Drive Angry

"Weak"
Drive Angry

Facts and Figures

Genre: Action/Adventure

Run time: 104 mins

In Theaters: Friday 25th February 2011

Box Office USA: $10.7M

Box Office Worldwide: $40.1M

Budget: $50M

Distributed by: Summit Entertainment

Production compaines: Michael De Luca Productions, Millenium Films, Summit Entertainment, Nu Image Films, Saturn Films

Reviews

Contactmusic.com: 2.5 / 5

Rotten Tomatoes: 45%
Fresh: 52 Rotten: 64

IMDB: 5.5 / 10

Cast & Crew

Director:

Producer: Rene Besson,

Starring: as Milton, as Piper, as Accountant, as Jonah King, as Webster, as Norma Jean, as Candy, as Mona, as Frank, as Fat Lou, as Cap, Wanetah Walmsley as American Indian Mother, Edrick Browne as Rookie, Robin McGee as Guy with Camera Phone, Fabian C. Moreno as Latino Busboy, as Sarge, as Roy, Julius Washington as Uniformed Officer, Jamie Teer as Babysitter, Bryan Massey as Trooper #1, Timothy Walter as Trooper #2, Kent Jude Bernard as Teen #1, Brent Phillip Henry as Teen #2, Gerry May as TV Male News Reporter #1, Sherri Talley as TV Female News Reporter #2, Arianne Margot as Milton's Daughter (Older), Con Schell as Fucking Driver, as Fucking Middle, as Fucking Passenger, Oakley Lehman as Cultist with Iron Pipe, Thirl Haston as Cultist with Sickle, Jake Brake as Cultist with Machete, Tim J. Smith as Cultist with Hatchet, Jeffrey J. Dashnaw as Cowboy with Cattle Prod, Tim Trella as Cultist with Sledge, James Landry Hébert as Man in Leather Jacket, Kenneth Wayne Bradley as Man with Wig, Kendrick Hudson as Burly Dude, as Tattooed Guy, April Littlejohn as Business Woman, Henry Kingi as Thin Old Man, Simona Williams as Lady in Leopard Skin, Shelby Swatek as Truck Driving Woman, Joseph Blackstone as Bar Patron, Dan Forest as American Indian Dad, Elise Fyke as Laughing Cowgirl, Jonathan O'Rear as Resturant Patron, James Paul as Bar Patron, Alice Searcy as Restaurant Patron, Lanie Taylor as Milton's Daughter - Younger, David Lee Valle as Highway Patrol

Drive Angry Review


Less a fully realised thriller than a series of rampaging set pieces, this rollicking movie at least provides some goofy good fun for audiences, plus one terrific performance. Otherwise, it's just misogynistic carnage.

Milton (Cage) is on a mission to avenge the death of his daughter and rescue his grandchild from a charismatic satanic cult leader (Burke). But he's being tenaciously pursued by a man (Fichtner) who calls himself the Accountant and clearly has supernatural powers. Indeed, it turns out that Milton has escaped from hell, and the Accountant is here to bring him back. Although he rather enjoys causing chaos here on earth. Meanwhile, Milton teams up with Piper (Heard), mainly because she has a seriously hot car.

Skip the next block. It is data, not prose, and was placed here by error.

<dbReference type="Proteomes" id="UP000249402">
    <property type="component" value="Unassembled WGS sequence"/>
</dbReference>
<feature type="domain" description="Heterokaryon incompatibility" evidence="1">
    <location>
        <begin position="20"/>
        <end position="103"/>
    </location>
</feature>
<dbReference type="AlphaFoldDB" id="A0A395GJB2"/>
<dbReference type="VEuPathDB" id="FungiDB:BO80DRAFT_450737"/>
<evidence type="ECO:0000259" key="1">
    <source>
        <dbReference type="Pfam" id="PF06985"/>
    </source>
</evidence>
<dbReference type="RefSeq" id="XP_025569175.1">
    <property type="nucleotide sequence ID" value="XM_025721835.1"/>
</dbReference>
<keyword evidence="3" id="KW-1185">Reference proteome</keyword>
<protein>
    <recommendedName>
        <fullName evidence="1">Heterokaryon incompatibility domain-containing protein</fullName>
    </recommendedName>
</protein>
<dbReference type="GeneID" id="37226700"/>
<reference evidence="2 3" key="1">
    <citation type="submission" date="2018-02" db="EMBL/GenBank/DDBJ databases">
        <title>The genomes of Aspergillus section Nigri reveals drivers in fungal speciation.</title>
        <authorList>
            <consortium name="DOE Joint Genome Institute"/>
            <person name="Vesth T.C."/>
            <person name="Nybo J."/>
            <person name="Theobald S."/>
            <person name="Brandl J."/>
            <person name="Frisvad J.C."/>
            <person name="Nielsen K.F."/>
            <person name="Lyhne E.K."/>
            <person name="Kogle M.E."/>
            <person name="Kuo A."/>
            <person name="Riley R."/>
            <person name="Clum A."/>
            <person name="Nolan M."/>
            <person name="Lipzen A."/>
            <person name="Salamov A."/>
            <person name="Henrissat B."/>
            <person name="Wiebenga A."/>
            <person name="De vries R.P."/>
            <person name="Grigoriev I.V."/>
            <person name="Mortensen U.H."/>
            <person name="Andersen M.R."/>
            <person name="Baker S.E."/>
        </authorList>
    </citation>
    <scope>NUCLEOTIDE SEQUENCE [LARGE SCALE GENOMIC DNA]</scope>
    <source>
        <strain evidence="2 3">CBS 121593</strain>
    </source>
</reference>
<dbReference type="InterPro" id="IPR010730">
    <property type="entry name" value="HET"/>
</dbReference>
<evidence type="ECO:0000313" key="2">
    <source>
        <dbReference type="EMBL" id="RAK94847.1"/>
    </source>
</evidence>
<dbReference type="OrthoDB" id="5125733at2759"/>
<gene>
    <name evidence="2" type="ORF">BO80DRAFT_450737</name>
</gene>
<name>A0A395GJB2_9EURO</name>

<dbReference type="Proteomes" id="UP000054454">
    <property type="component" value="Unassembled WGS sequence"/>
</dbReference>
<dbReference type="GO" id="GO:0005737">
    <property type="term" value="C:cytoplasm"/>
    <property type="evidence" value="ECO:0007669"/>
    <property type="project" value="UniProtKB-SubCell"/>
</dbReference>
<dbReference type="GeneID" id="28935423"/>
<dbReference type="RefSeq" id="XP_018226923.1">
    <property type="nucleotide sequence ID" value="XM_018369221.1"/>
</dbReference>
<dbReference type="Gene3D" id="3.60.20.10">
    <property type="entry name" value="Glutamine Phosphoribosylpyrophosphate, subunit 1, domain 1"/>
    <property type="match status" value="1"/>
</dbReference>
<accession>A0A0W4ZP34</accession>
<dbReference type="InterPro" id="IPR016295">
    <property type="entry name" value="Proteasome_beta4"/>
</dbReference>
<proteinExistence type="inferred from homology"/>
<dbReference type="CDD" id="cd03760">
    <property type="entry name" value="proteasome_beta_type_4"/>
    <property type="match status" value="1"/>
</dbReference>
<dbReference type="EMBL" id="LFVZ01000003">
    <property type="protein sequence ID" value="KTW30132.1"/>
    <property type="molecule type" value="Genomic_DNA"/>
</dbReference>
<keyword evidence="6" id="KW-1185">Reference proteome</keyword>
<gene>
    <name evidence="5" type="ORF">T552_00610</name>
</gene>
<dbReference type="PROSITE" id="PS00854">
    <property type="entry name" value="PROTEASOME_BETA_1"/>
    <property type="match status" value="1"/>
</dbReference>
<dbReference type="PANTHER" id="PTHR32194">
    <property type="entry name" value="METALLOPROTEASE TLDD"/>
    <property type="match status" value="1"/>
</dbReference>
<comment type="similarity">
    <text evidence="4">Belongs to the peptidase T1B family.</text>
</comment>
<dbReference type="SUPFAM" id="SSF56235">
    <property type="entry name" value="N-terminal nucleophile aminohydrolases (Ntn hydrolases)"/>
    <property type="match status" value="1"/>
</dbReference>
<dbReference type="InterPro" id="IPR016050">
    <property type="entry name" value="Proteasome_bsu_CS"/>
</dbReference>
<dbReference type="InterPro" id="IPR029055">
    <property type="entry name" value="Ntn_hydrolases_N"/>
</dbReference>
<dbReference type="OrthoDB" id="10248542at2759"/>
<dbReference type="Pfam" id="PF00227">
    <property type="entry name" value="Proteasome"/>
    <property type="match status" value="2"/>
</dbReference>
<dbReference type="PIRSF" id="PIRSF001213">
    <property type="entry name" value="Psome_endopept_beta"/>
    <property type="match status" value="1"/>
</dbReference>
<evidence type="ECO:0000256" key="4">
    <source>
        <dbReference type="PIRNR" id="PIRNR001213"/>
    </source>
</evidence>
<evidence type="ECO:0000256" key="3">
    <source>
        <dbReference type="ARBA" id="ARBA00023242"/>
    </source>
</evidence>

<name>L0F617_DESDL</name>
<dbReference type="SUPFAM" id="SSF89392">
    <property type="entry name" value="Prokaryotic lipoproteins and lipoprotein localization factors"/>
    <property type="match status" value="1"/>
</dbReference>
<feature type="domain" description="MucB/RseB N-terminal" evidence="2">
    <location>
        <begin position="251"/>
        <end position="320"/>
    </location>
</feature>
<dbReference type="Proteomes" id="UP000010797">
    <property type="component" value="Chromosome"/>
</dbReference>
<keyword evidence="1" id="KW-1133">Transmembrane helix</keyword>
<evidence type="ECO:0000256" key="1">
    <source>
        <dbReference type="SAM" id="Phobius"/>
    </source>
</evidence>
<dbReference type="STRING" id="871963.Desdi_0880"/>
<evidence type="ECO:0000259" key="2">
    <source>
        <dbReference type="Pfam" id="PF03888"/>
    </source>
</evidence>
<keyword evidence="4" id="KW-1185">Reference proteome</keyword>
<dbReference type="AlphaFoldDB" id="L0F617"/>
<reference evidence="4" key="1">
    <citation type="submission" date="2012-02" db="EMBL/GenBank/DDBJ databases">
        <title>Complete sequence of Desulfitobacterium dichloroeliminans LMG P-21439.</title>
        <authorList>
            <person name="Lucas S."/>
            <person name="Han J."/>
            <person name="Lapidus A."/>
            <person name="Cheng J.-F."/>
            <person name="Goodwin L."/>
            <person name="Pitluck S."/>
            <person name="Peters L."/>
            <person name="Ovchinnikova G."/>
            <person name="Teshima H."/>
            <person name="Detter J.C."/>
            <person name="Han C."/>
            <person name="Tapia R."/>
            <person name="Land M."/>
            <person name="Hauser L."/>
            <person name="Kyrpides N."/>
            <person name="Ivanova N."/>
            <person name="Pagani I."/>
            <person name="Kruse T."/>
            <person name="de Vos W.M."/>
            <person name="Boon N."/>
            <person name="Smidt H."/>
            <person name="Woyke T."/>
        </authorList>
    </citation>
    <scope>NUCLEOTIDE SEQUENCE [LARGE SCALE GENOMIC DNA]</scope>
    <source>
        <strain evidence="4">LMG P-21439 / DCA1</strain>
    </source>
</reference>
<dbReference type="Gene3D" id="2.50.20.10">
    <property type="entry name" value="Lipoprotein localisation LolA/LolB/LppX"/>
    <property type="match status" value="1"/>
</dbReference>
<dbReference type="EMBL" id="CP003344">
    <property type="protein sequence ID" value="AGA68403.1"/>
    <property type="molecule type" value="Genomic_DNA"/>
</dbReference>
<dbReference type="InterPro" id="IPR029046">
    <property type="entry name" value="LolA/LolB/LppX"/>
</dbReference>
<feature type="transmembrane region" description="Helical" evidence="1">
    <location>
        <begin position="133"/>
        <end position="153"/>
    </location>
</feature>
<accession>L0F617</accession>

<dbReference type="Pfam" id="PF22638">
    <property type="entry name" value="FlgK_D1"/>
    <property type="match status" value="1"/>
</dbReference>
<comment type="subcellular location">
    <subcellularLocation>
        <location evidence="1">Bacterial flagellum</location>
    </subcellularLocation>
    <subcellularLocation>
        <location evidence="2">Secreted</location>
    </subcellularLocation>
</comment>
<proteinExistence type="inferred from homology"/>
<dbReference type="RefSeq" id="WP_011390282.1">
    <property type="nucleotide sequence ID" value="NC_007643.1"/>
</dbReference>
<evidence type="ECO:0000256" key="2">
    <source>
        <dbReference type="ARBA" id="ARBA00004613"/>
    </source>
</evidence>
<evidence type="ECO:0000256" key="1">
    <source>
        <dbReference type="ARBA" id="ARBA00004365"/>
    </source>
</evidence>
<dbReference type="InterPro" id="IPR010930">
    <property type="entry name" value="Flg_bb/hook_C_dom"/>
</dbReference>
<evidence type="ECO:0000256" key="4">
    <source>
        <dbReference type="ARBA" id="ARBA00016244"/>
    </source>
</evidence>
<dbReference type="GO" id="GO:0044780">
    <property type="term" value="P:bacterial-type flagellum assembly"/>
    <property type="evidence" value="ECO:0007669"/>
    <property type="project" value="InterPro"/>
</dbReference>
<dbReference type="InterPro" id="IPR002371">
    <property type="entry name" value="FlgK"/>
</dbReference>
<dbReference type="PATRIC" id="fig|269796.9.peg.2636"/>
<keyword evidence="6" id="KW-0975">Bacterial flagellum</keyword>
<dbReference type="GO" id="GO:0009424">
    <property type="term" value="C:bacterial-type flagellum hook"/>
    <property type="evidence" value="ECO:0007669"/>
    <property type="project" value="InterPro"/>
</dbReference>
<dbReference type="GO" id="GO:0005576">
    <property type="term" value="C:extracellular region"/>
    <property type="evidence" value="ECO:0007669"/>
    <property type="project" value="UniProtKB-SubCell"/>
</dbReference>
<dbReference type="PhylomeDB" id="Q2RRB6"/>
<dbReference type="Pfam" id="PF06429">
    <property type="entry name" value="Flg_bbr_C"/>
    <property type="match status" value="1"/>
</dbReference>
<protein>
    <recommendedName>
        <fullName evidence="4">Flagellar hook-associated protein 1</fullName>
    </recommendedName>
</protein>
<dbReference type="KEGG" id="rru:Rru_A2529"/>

The screenwriters don't bother trying to make the plot hang together, nor to they create characters that make any sense. The only point of the script is to link together each explosive action scene with vaguely witty and thoroughly random one-liners. Director Lussier seems only interested in blowing things up, in the sense that every car that runs into something bursts into an enormous ball of hellish flames. And the vehicles themselves are essentially muscle-car porn. Girls are only here as objects of secondary lust.

Through this noisy commotion, Cage barely breaks a sweat. He seems to be thinking of something else entirely, hiding under yet another insane wig and waving around big guns half-heartedly. Just a bit of his usual wide-eyed, scene-stealing bravado could have made this a guilty pleasure classic, but he leaves the centre of the film feeling like a vacuum. Fortunately, into this walks Fichtner, with a hilariously nutty performance that's, frankly, reason enough to see this movie.

As the pseudo-plot barrels ahead, leaving a trail of destruction in its wake, Fichtner's quirky asides keep us chuckling, distracting us from the haphazard pointless of the entire film. The unnecessary 3D is technically efficient, and some of the driving stunts are impressive even if they are heavily reliant on digital trickery. It's just a shame that the filmmakers couldn't be bothered to crank up the story or characters. Or Nicolas Cage for that matter.


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